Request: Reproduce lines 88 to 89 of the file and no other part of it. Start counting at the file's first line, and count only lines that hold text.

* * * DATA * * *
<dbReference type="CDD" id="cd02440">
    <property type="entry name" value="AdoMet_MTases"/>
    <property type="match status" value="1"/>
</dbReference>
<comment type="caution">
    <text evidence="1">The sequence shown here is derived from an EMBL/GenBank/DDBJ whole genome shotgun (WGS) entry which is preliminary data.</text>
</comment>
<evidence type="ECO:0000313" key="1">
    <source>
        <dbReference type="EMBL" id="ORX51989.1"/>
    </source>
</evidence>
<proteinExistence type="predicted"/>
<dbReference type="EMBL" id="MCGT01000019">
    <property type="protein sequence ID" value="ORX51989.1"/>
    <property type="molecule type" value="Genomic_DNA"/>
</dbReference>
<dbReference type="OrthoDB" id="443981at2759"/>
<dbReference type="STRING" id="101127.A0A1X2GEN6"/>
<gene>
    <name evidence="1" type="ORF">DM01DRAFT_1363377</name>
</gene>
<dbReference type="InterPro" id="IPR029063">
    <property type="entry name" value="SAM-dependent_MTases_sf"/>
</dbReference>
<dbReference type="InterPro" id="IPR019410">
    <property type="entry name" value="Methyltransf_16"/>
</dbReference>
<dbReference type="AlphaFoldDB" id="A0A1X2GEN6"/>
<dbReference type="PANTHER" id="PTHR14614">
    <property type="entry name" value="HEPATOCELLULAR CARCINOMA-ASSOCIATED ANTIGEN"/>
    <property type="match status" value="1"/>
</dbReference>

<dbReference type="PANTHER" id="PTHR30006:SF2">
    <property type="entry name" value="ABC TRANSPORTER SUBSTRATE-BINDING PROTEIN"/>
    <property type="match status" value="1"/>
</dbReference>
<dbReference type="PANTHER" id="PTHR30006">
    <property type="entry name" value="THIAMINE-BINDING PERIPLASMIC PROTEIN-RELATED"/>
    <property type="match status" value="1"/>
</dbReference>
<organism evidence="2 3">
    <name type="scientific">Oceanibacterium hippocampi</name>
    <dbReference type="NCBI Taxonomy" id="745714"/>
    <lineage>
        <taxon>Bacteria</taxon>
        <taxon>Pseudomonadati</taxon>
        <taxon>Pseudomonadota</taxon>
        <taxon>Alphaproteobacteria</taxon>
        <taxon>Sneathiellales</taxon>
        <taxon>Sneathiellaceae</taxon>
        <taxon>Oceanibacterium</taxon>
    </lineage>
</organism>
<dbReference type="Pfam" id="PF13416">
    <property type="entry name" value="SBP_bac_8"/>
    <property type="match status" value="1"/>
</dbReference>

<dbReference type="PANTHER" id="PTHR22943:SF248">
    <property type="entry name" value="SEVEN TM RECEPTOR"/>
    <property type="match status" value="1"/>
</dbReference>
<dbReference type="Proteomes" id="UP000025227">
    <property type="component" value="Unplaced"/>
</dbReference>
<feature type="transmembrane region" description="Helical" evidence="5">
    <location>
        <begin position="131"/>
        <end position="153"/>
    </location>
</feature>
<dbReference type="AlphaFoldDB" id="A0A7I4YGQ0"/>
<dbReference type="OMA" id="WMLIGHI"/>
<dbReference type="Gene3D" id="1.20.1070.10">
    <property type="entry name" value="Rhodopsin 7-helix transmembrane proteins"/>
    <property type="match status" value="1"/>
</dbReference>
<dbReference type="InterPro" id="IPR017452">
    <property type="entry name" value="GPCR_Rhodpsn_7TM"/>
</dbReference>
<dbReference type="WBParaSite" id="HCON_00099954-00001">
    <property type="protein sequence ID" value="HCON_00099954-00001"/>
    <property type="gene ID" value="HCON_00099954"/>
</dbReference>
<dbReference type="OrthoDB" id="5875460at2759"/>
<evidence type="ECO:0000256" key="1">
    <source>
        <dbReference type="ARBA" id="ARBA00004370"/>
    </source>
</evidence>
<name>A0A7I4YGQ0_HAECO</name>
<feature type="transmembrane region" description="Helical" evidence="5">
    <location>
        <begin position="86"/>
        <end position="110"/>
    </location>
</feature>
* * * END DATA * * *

        <dbReference type="ARBA" id="ARBA00004370"/>
    </source>